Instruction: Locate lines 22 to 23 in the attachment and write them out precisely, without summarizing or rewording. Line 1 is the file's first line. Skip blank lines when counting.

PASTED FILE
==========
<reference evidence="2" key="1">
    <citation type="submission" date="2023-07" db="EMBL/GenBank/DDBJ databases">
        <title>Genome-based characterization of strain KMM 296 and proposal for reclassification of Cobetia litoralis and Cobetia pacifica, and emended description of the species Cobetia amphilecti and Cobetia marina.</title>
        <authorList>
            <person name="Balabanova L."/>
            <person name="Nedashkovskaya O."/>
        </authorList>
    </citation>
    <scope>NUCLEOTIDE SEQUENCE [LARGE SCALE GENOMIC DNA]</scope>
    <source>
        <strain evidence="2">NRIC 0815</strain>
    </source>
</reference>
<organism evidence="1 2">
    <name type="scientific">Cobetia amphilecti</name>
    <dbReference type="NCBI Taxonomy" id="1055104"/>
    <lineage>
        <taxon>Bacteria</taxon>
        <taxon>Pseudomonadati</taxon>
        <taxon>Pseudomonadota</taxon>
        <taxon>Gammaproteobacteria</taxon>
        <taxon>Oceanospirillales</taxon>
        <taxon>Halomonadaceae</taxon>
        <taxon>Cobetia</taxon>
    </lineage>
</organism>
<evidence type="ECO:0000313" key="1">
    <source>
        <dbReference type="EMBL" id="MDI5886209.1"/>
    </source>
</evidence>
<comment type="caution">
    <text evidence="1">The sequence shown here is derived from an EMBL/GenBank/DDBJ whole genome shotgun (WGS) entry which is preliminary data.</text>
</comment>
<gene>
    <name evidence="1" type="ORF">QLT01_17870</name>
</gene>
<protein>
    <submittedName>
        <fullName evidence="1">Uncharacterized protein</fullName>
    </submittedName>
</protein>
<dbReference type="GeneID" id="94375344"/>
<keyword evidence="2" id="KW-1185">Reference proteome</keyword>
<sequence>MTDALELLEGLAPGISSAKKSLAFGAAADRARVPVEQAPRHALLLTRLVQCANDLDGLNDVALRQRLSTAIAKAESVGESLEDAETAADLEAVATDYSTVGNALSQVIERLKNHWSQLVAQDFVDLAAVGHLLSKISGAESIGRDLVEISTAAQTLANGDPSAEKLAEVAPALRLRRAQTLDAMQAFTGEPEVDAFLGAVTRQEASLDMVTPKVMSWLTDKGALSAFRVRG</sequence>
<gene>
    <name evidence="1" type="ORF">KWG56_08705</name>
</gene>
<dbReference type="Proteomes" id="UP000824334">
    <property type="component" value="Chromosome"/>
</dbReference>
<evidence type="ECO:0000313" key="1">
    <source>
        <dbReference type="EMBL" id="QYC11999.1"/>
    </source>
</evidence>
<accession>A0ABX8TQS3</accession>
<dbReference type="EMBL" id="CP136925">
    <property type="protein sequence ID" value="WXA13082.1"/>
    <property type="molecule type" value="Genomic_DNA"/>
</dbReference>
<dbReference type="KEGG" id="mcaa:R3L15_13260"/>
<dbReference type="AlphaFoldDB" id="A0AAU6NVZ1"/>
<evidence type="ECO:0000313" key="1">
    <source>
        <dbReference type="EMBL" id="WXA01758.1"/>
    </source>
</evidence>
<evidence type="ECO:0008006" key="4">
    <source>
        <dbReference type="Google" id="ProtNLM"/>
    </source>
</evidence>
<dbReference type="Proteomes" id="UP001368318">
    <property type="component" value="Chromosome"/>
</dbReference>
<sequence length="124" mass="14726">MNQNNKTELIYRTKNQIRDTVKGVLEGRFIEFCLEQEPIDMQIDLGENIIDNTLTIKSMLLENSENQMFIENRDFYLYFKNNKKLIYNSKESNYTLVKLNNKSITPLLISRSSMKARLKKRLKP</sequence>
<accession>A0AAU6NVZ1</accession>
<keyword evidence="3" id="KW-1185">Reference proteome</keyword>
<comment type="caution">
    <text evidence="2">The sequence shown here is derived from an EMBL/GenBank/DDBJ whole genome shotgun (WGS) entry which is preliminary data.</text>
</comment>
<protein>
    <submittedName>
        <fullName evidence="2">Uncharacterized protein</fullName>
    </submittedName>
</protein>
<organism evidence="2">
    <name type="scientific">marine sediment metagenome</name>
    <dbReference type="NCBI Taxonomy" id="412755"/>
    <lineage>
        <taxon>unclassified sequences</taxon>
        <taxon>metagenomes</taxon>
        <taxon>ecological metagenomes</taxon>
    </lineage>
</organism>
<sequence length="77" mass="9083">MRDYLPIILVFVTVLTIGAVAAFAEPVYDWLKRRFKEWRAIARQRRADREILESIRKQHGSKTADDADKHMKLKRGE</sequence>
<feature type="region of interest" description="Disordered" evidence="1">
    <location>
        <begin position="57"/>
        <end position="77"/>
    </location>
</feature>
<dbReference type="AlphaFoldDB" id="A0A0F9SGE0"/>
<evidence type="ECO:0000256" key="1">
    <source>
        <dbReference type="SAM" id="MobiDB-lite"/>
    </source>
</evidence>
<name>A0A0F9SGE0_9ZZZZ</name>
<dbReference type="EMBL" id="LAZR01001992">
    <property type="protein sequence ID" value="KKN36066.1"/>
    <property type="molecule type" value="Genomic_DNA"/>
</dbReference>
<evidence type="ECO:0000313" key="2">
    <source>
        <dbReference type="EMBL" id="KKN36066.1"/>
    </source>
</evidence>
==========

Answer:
        <taxon>Oceanospirillales</taxon>
        <taxon>Halomonadaceae</taxon>